written by Ken Chun
For the past twenty-three years that I’ve been practicing martial arts, I’ve gotten the same question time and again: “How do you do martial arts from a wheelchair?” I have a simple answer: “observation and adaptation”. Using what I have observed from the martial arts of Filipino Kali and Jun Fan Gung Fu in the last seven years, and taking my inspiration from Mr. Ron Scanlon, himself a martial artist who uses a wheelchair as well as an instructor in a form of Kung Fu called San Soo, I have come up with several adaptations using my wheelchair as a weapon. Please note that these are my observations and they work for me. If you ever attempt to use any of these you do so at your own risk. I am merely sharing these for your information, not instruction.
Removable arms – using FMA angles one and two you can disable an attacker by striking the collar bones or the knees, or by using angle five and thrusting the tip (or tips) of your wheelchair arm into an attacker’s solar plexus or abdomen. You could also use angles nine and ten to the knees, but I wouldn’t advise using more than four angles because then you risk having your weapon taken from you and used against you.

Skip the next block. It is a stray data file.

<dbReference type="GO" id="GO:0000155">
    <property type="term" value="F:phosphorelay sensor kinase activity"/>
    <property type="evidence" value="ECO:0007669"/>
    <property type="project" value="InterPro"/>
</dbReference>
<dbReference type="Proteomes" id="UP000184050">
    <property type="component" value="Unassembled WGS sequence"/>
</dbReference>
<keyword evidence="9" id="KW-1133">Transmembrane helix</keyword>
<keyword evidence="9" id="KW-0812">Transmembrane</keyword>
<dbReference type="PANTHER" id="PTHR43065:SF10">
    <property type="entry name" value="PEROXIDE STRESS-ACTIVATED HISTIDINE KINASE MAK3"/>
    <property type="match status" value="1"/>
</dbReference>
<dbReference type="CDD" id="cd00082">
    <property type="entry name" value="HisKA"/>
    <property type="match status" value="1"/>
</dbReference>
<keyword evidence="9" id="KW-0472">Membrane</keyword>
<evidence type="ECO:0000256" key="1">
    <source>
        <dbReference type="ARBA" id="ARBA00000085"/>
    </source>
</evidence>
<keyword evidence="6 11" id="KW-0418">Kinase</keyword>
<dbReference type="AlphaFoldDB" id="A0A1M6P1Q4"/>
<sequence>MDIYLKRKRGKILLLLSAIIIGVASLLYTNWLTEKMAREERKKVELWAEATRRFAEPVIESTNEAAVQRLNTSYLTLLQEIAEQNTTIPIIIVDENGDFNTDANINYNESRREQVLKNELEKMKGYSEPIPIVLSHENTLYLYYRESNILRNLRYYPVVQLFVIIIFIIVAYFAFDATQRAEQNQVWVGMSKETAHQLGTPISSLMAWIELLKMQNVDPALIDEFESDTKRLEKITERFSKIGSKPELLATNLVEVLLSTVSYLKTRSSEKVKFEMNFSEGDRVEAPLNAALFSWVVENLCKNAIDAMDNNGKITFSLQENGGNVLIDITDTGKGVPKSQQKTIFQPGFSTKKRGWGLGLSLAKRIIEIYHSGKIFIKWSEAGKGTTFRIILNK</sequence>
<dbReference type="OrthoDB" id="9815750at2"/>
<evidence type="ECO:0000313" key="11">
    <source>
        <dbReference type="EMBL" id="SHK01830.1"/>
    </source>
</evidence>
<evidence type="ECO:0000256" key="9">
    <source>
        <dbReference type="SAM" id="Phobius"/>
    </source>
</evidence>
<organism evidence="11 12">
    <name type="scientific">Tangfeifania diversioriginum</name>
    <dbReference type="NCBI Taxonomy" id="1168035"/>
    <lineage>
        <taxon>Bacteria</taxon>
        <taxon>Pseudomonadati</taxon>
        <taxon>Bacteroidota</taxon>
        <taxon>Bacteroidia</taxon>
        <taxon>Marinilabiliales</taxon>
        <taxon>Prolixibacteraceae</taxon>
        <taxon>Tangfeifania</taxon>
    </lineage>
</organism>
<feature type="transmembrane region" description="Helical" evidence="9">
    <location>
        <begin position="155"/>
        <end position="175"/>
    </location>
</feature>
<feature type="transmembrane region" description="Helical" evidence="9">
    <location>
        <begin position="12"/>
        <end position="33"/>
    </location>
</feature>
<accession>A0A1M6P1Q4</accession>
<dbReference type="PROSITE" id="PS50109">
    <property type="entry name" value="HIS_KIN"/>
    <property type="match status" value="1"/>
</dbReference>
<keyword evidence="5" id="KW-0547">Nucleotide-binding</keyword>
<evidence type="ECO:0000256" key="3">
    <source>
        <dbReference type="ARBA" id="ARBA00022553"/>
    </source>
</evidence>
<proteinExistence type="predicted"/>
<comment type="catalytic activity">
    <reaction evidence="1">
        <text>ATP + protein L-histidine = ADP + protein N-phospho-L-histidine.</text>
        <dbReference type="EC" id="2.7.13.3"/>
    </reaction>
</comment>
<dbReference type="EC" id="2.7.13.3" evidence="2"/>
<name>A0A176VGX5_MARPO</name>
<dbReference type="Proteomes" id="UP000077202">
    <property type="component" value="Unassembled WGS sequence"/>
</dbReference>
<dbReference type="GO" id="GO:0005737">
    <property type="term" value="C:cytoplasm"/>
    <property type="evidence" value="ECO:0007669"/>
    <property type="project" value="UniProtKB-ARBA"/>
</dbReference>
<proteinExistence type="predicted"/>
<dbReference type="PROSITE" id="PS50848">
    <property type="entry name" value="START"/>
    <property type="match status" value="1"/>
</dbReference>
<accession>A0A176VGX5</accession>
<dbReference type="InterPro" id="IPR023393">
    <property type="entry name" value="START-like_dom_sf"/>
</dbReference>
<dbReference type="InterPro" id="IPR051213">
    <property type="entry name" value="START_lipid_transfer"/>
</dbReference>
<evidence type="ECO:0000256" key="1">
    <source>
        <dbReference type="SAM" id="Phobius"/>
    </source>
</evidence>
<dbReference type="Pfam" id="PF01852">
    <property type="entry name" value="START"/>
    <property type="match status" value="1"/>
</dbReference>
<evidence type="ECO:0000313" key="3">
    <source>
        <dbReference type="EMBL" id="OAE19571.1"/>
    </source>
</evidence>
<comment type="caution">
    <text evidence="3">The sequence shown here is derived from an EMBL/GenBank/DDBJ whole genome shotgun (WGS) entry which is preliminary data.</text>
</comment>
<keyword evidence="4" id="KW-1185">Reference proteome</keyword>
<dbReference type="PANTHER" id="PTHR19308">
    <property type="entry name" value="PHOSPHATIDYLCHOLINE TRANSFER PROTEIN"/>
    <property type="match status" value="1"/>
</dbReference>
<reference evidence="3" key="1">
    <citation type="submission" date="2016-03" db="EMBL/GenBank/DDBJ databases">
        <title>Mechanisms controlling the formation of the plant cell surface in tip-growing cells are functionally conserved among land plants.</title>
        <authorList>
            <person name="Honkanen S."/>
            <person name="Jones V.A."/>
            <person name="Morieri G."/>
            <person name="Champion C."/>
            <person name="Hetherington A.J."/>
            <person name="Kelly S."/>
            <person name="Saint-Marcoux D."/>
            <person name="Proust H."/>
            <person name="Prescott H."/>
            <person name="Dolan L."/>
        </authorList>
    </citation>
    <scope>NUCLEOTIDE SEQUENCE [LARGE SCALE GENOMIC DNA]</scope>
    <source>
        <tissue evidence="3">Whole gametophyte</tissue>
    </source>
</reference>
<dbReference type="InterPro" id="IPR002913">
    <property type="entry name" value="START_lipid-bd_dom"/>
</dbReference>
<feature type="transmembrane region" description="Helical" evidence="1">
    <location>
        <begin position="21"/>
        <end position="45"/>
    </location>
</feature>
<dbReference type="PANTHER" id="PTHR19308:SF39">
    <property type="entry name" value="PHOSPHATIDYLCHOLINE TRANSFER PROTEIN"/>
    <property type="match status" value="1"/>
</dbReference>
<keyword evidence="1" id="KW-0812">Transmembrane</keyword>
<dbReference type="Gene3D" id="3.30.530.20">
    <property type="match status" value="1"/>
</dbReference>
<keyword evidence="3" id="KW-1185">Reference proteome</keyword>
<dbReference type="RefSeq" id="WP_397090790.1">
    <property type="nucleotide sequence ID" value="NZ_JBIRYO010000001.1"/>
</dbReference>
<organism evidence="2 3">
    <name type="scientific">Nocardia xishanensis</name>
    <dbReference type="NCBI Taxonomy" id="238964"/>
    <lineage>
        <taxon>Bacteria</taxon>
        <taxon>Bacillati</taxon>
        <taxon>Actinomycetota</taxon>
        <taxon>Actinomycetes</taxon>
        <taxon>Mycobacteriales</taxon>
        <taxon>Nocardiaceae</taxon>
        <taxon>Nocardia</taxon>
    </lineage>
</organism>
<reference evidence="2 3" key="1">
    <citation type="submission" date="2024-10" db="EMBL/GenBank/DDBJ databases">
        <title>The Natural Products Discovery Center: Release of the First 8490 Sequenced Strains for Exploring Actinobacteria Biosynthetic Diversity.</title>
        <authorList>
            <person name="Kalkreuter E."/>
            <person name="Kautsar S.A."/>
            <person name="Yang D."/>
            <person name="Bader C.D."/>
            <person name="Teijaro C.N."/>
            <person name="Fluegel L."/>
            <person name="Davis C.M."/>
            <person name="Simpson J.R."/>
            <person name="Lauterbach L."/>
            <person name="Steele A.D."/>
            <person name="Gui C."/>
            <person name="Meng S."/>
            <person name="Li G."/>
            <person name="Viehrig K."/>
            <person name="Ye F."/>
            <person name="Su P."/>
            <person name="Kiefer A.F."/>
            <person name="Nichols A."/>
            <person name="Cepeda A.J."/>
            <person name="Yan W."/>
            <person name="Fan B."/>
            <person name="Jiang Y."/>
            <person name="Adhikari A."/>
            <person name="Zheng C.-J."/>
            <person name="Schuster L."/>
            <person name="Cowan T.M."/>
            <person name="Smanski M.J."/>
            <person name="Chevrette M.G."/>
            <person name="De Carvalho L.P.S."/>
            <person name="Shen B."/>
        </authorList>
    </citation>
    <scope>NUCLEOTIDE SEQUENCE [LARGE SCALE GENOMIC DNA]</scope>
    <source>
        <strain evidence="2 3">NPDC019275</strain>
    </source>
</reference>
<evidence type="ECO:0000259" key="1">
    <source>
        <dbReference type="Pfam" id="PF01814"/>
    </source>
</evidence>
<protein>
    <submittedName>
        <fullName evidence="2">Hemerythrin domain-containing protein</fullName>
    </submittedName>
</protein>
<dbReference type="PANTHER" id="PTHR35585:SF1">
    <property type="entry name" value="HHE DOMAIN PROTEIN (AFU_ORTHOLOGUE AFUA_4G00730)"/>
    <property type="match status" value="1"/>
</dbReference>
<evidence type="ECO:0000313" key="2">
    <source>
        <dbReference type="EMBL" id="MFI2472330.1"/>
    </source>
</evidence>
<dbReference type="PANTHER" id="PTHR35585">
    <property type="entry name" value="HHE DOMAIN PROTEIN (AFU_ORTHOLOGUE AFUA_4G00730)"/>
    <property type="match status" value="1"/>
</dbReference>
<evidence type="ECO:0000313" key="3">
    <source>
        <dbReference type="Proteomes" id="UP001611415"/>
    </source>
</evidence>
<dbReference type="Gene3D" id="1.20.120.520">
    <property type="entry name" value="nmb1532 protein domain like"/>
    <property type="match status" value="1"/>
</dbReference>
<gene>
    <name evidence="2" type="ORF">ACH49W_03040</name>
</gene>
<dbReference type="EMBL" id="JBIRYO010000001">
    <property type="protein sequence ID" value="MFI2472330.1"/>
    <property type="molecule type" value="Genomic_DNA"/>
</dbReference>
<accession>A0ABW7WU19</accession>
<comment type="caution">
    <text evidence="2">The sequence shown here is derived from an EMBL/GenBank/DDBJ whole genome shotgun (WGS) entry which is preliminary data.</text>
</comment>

Quick-release legs – Using FMA angles eleven and twelve you can disable an attacker by striking his knees as hard as possible, but be prepared to drop the legs and use a follow up with your hands such as the plum from Muay Thai where you can then elbow or punch.
Using the footrests on the wheelchair while moving toward an attacker and ramming into the ankle or shin you can stop the attacker’s leg in the same way that a pendulum (or shuffle) kick from Jun Fan Gung Fu or a foot sweep from any number of other martial arts would do. The attacker may fall forward from this, so be ready to move quickly and use a follow-up from Muay Thai such as “jab – cross – plum – elbows or punches to the head” (can you tell I like this follow up?) or, simply move out of the way if you’re quick enough and let him fall to the ground. Then you can use your footrests again against the attacker’s head. Your wheels are also a weapon. Rolling over an attacker’s hands while he’s down on the ground has a wonderfully demoralizing effect, especially if you do it slowly.
To use the wheelchair to do a sweep like in Muay Thai (or other martial arts), swing the legs of the chair as fast as you can and as hard as you can to catch an attacker’s heel, ankle, or calf. This will either trip him or put him off balance and most likely cause him to fall into you as in the above situation. From that position you can do either a choke or execute an arm lock by hooking the arm closest to you as he falls and introducing his hand to his shoulder blades.
As with any technique, they do not always work as they should so be prepared to improvise and adapt to whatever happens. Remember, the main goal is to protect yourself from harm and get away as quickly as possible. When the odds are against you, do what you have to in order to get away and stay safe.